AS we await the dawning of the new year, I would like to look back on a pair of stories that received less coverage than they should have during 2013. Although different, each raises profound questions about our future.
I don't claim that these are the most important stories, or that nobody noticed them at all — only that we should be paying more attention, and should ponder their implications, both in the year to come and in the decades beyond.
In February, a meteor struck the Earth's atmosphere and exploded above Chelyabinsk, Russia, causing more than 1,000 injuries but no deaths. Had it approached at a slightly different angle, the carnage would have been titanic. The explosion should have served as a warning. Instead, the story flashed briefly across the world's consciousness, then vanished. The dissipating of interest is easy to understand: A meteor strike in which nobody dies is "dog bites man," not "man bites dog."
But we should be paying closer attention. In November, the journal Nature published two papers that concluded that impacts of similar meteorites are more frequent than previously thought, and they could do enormous damage should the kinetic energy not be absorbed in the atmosphere.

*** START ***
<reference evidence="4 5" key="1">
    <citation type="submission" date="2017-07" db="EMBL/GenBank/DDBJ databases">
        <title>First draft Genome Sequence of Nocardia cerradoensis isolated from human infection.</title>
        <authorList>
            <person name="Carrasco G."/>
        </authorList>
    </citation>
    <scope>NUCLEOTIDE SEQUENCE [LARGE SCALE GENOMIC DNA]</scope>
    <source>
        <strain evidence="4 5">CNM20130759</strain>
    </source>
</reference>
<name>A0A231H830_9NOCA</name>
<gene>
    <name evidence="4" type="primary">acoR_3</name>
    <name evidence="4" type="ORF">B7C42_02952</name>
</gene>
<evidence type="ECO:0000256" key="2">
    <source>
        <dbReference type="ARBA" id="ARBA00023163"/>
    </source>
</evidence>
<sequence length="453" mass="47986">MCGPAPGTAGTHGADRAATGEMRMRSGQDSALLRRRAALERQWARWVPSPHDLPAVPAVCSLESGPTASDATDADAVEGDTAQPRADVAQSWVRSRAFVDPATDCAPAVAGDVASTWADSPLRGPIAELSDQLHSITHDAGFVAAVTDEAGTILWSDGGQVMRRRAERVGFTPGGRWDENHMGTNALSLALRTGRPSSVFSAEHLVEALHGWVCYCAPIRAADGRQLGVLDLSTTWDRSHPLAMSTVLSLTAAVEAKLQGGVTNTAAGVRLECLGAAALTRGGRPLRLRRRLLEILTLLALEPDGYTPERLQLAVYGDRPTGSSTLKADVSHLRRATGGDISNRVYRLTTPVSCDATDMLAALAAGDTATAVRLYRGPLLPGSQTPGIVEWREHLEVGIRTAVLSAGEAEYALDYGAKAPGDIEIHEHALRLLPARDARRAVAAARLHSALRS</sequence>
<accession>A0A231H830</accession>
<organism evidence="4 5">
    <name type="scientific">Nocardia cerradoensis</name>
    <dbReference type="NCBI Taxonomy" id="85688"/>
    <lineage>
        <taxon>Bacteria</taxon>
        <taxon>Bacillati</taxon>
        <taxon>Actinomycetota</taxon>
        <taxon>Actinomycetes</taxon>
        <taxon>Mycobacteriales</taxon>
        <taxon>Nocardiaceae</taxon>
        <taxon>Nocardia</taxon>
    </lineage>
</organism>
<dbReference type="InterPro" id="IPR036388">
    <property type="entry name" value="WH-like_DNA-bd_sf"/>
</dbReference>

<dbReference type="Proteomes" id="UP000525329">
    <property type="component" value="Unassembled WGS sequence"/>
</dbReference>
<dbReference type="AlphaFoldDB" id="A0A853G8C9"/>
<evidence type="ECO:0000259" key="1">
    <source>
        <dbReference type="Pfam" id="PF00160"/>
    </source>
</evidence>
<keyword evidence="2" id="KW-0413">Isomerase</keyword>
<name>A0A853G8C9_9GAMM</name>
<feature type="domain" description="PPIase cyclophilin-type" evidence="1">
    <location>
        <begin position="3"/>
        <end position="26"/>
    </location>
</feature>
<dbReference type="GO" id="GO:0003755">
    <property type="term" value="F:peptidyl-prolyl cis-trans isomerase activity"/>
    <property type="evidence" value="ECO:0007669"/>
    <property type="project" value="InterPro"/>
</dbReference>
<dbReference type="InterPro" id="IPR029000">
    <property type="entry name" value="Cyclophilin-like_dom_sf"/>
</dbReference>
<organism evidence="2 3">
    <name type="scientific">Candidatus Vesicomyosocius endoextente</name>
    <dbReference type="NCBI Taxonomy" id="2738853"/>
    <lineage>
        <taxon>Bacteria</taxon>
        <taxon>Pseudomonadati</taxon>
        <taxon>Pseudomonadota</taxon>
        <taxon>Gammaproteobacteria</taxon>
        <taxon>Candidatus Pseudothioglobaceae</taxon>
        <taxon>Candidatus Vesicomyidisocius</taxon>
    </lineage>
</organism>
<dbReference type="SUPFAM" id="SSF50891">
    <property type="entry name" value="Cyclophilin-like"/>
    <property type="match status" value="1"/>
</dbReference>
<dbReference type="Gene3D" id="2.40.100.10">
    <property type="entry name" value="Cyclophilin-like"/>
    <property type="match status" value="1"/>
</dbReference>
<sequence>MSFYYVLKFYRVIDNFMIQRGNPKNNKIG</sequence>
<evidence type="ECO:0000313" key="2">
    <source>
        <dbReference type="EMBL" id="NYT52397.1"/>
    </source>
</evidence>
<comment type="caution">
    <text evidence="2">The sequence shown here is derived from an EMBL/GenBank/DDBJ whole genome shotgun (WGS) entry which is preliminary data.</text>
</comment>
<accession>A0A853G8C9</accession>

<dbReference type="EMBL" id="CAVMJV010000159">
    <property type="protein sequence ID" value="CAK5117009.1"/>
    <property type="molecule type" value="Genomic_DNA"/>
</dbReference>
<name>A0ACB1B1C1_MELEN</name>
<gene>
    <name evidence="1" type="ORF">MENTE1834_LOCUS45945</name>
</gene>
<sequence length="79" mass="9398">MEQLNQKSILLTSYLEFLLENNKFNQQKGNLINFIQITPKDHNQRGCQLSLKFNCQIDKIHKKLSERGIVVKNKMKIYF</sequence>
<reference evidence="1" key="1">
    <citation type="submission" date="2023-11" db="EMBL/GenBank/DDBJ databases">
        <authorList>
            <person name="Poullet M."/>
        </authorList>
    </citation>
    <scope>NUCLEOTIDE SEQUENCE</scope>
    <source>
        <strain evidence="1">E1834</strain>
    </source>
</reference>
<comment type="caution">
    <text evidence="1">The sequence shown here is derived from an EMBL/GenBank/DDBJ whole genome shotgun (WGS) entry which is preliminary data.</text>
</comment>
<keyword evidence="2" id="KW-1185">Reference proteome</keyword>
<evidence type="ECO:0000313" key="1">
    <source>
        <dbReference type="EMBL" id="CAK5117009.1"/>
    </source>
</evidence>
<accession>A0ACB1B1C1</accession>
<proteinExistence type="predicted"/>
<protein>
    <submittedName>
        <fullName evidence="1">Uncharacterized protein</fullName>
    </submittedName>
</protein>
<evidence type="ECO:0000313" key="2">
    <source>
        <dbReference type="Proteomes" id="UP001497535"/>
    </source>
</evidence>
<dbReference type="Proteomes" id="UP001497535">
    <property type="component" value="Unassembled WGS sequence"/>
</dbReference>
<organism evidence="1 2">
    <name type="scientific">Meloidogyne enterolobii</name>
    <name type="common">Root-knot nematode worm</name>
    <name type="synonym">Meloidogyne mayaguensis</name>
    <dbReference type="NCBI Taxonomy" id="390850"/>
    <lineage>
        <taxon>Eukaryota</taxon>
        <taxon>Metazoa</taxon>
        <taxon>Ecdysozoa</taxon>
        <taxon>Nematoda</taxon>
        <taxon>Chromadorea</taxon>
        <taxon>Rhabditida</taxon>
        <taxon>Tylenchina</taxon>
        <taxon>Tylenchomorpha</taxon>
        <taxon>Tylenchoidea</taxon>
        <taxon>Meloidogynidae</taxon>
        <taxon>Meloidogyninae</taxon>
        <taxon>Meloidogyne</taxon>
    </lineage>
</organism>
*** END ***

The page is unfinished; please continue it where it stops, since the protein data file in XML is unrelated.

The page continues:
The Chelyabinsk meteorite, as it turns out, had a diameter of only about 66 feet but caused damage 60 miles away. It weighed at least 12,000 metric tons, far heavier than initially thought. It exploded with the energy of a 500-kiloton nuclear blast (by way of comparison, the bombs in Hiroshima and Nagasaki had yields of 15 and 20 kilotons, respectively). So a ground burst would have been a disaster.
Historically, the atmosphere has protected the surface of the Earth from collisions with relatively small asteroids. But there are plenty out there measuring almost 165 feet in diameter and more, the size known to astronomers as "city killers." An extraterrestrial object of that size would likely survive contact with the atmosphere and produce a devastating ground burst.
The University of Hawaii's Asteroid Terrestrial-Impact Last Alert System, funded by a grant from NASA, is designed to give one week's warning of the impact of asteroids of city-killer size — or larger. It is expected to be in place by the end of 2015.
If, as researchers believe, a city killer arrives about once a century, then we are due: The last one struck Siberia in June 1908. We're not close to ready. There are a number of truly imaginative plans out there, including one that involves white paint. Yet NASA lacks the money for a serious response system, even though it is under congressional mandate to have one by 2020.
No doubt there will be endless appropriations (and recriminations) once a city killer actually strikes. "Any fool can tell a crisis when it arrives," wrote Isaac Asimov. "The real service to the state is to detect it in embryo."